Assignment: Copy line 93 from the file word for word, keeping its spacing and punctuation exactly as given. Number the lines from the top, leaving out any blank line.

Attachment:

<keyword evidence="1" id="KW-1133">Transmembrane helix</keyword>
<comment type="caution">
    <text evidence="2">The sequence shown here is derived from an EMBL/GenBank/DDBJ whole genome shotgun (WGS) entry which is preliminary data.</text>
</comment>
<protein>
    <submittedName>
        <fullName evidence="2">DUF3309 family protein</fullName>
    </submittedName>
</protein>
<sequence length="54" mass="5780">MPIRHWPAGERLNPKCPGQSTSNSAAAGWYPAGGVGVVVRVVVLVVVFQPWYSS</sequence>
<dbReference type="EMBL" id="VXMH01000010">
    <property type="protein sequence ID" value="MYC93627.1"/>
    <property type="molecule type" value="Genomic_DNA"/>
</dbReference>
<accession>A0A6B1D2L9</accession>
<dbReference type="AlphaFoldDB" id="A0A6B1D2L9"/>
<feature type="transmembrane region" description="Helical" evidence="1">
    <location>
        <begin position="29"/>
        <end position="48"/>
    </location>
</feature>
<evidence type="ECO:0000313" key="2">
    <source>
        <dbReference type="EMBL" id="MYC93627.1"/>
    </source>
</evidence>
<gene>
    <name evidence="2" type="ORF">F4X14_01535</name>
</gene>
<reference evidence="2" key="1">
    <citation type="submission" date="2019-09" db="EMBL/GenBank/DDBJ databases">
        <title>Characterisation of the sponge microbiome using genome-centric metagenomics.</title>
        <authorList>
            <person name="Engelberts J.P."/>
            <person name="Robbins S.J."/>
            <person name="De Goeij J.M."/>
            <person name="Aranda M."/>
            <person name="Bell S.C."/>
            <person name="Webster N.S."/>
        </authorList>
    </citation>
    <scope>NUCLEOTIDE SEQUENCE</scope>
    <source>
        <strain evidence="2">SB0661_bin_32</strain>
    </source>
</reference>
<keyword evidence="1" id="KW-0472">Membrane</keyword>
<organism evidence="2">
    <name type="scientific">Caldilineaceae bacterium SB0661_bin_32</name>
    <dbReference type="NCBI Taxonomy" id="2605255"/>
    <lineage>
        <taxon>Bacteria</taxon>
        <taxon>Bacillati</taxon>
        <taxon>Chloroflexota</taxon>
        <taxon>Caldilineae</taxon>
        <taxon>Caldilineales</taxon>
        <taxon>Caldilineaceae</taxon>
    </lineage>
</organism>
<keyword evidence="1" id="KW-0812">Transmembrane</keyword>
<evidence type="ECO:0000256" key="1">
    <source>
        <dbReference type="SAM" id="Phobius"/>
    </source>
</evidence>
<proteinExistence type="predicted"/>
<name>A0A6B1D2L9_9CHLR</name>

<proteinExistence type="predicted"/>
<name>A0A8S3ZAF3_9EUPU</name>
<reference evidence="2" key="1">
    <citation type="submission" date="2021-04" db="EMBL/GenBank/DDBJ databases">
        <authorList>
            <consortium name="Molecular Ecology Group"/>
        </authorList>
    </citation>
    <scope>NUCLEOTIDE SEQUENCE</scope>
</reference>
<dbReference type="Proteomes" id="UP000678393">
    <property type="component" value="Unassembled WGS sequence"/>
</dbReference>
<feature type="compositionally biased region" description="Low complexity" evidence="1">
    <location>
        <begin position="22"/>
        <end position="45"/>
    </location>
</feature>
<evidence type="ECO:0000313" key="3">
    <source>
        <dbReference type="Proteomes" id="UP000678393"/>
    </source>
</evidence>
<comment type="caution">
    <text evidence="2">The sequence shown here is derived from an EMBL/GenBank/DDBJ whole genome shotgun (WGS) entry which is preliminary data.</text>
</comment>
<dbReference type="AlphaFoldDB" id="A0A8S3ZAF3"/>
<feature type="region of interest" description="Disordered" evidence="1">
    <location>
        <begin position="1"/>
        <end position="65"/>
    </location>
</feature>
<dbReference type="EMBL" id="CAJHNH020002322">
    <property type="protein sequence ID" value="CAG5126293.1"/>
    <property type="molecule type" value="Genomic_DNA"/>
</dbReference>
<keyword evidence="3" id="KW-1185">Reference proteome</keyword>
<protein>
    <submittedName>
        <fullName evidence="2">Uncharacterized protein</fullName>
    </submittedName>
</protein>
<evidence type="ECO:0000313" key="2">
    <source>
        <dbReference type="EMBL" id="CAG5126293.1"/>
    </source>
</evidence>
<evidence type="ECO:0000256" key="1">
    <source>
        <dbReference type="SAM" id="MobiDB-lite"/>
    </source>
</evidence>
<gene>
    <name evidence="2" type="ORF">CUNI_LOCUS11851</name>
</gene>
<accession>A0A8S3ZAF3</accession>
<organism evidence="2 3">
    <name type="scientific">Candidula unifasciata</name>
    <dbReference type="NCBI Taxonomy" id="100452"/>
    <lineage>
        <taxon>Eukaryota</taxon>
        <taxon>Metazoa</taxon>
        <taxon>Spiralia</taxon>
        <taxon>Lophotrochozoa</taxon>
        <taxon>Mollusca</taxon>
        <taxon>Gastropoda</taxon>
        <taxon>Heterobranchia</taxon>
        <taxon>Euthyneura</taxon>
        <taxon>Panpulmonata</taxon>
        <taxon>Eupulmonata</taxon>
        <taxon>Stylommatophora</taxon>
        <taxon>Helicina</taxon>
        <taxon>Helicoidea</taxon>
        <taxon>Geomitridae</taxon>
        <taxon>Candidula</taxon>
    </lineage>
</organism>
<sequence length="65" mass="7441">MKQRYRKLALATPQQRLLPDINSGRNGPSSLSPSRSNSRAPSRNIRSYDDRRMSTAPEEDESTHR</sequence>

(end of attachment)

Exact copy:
<comment type="caution">